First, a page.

8 easy ways to boost health

Getting healthy can often sound like a huge mountain to climb - not something that can be done quickly, writes Lisa Salmon.
8 easy ways to boost health

Why not stand while working, or while taking a call. You can burn more calories. Picture: Stock

WHILE long-term good health takes consistent effort, there are many little things you can do in not very much time - and easily - to help boost your health.

“Keeping our physical and mental wellbeing intact can feel like an impossible task,” says Melissa Snover, registered nutritionist and founder of Nourished (get-nourished.com).

“We’re constantly trying to offset the impact of our hectic modern lifestyles - in particular, the detrimental effects of stress, overworking, lack of sleep and poor diet.

“The good news is are plenty of quick, simple things we can do every day to improve our wellbeing,” she adds. 

“The key is consistency - start off by incorporating just one or two healthy habits into your daily routine, and repeat, until it feels instinctive.”

Here are eight easy ways to boost your health in 10 minutes...

1. Use your muscles as the kettle boils

While you make your morning brew, use the time to work some muscles. 

“There’s a 60-second window you can utilise as the kettle boils - take the first 30 to do some calf raises, and for the remainder do a quick wall sit,” suggests Dr Luke Powles, clinical director at Bupa Health Clinics (bupa.co.uk). 

“These are exercises that won’t break a sweat, but doing them daily, you’ll start to see results after a couple of weeks.”

2. Stand up

Powles says just standing can burn more calories than sitting - and every little helps. How about standing up every time you take a call at work or at home?

 “If you’re on your mobile, take the call outside and walk,” suggests Powles. “You won’t realise just how many steps you take, even if it’s around the office block.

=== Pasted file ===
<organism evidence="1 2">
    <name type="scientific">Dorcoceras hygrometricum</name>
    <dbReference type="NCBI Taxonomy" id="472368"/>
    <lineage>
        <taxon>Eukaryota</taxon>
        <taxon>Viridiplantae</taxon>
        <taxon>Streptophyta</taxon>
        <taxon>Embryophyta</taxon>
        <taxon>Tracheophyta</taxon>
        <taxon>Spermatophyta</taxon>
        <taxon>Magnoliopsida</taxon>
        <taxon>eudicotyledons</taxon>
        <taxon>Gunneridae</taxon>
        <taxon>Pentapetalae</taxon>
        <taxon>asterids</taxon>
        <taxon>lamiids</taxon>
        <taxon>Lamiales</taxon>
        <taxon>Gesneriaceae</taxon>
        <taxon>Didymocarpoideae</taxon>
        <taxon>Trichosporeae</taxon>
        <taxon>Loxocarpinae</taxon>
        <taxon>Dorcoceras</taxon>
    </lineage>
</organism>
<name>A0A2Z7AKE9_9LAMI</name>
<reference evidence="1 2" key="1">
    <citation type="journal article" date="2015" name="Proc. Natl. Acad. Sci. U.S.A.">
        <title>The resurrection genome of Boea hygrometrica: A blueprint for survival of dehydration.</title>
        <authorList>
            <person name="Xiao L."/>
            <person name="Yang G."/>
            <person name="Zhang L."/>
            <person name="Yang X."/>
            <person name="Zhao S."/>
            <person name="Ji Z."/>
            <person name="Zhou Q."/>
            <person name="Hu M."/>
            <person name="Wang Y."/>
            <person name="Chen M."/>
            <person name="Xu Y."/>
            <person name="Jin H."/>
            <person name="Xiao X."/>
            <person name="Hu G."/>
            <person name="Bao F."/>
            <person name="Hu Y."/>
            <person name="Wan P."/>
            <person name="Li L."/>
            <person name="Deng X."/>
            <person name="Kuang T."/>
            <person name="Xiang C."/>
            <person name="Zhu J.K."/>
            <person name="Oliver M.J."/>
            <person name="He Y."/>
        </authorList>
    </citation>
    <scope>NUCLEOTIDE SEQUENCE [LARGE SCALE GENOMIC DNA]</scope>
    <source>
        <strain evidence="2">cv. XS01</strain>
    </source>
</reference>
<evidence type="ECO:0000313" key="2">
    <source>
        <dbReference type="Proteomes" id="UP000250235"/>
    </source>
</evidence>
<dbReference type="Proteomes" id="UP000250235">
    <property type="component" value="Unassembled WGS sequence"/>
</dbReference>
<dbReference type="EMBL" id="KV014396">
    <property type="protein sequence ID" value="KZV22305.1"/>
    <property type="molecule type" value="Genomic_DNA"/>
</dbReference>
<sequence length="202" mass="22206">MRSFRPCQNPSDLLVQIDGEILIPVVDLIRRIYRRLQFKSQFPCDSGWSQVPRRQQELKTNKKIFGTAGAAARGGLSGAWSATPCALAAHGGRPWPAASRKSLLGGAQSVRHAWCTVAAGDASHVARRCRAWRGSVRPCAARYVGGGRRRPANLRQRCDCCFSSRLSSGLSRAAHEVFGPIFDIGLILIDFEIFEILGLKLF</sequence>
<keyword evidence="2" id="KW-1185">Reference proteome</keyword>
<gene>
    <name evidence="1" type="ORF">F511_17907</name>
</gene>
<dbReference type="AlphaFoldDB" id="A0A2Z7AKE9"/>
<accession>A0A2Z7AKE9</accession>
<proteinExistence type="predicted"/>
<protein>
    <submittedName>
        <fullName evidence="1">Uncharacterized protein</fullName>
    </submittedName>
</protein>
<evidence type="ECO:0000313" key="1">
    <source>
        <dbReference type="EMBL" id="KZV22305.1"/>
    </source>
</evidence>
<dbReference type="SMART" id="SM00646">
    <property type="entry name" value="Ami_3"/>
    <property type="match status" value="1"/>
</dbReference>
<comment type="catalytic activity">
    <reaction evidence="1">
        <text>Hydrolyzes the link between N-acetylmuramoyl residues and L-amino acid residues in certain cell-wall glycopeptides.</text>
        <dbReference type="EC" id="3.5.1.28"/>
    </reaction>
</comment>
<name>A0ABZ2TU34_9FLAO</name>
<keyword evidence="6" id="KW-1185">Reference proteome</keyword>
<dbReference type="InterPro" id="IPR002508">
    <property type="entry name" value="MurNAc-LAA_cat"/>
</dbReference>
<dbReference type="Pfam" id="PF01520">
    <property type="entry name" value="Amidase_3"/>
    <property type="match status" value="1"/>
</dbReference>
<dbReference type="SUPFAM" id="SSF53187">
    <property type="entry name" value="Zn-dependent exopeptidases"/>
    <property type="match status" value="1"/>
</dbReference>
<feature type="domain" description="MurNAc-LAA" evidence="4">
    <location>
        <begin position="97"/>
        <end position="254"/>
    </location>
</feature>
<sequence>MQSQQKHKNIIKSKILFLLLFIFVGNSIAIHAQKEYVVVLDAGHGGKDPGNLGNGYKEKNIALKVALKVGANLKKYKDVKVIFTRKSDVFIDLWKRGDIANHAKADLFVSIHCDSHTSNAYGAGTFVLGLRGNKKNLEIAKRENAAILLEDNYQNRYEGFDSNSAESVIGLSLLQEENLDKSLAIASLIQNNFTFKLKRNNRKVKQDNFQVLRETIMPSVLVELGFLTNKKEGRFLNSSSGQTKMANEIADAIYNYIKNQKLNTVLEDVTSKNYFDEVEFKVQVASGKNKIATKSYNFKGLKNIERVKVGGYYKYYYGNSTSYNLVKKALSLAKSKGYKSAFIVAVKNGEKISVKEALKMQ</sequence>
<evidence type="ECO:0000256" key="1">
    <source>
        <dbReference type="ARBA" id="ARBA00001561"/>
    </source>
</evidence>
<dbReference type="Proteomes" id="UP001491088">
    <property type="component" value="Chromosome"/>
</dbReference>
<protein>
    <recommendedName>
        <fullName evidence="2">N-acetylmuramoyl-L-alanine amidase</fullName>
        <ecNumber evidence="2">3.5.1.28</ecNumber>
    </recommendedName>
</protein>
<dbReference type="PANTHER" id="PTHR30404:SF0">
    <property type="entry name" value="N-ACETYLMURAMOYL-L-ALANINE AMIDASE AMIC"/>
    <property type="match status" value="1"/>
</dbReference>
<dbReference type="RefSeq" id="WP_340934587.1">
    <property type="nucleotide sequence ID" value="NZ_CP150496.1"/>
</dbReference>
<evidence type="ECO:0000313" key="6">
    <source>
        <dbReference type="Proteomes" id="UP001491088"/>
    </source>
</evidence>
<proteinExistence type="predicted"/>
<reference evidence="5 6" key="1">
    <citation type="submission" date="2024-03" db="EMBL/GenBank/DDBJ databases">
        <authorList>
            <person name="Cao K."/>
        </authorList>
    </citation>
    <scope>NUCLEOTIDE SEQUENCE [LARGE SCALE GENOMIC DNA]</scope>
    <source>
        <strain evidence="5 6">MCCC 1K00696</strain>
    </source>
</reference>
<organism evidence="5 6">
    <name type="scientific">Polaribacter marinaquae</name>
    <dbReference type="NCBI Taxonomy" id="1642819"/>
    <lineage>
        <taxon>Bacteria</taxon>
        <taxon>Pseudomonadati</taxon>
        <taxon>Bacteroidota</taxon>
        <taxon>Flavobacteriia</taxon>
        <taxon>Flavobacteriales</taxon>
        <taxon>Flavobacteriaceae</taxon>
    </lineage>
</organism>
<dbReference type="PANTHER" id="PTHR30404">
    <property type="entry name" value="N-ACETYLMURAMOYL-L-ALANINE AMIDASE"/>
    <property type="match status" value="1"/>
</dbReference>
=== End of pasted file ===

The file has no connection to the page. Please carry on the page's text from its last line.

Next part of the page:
“Or, when you’ve completed a section of tasks, take 100 steps in one direction then 100 steps back. This will give your mind a break, move your body, and get oxygen to the brain.”

Experts recommend drinking six to eight glasses of water daily.
Experts recommend drinking six to eight glasses of water daily.

3. Drink a glass of water

Dehydration can impact the balance of dopamine and serotonin in the brain, which can increase feelings of low mood, anxiety or depression, says Snover. “Hydration is also needed for normal digestion, temperature control, brain function and encouraging good circulation, which is why it’s imperative we’re fuelling our bodies with enough.”

Experts recommend drinking 6-8 glasses daily, around 1.2-1.5 litres. As well as water, Snover suggests lower fat milk and sugar-free drinks, including tea and coffee.

4. Stretch

Sitting for long periods can leave our bodies uncomfortable, make us less productive, and isn’t good for health, explains Powles - who suggests doing simple stretches whenever possible, whether you’re at home or your desk. “Keeping your body stretched will do the world of good and will avoid stiffness,” he promises.

5. Eat some protein

Protein is the ‘building block’ of our bodies, and diets high in it - including eggs, chickpeas, yoghurt, nuts and seeds - are linked to a range of benefits, says Snover, such as quicker recovery from injuries, lower blood pressure, good bone health and greater muscle strength and mass, and less intense food cravings.

“There’s growing research linking a high protein intake to better metabolic health and, in turn, weight management,” adds Snover.

6. Exercise in the ad breaks

If you can’t make it to the gym, or would just rather slouch in front of the telly, get the best of both worlds. “Take your favourite hour-long programme and plan exercises for each ad break,” suggests Powles. “Say each ad is 60 seconds, try 20 seconds of squats, 20 seconds of lunges and 20 seconds of high knees. Do this three times, which will make those boring ad breaks fly by!”

7. Move while the bath runs

As you wait for as bath to fill up, Powles suggests you go up and down stairs as many times as possible. “If you don’t have stairs, standing rotated lunges will work just fine.”

Get some Vitamin D. Picture: Stock
Get some Vitamin D. Picture: Stock

8. Get some sunshine

Vitamin D keep bones, teeth and muscles healthy, amongst other important things for good general health - and the body creates it from exposure to direct sunlight when outdoors, when there’s sufficient conditions.

Spring and summer months are a great time to (safely!) soak up those rays.

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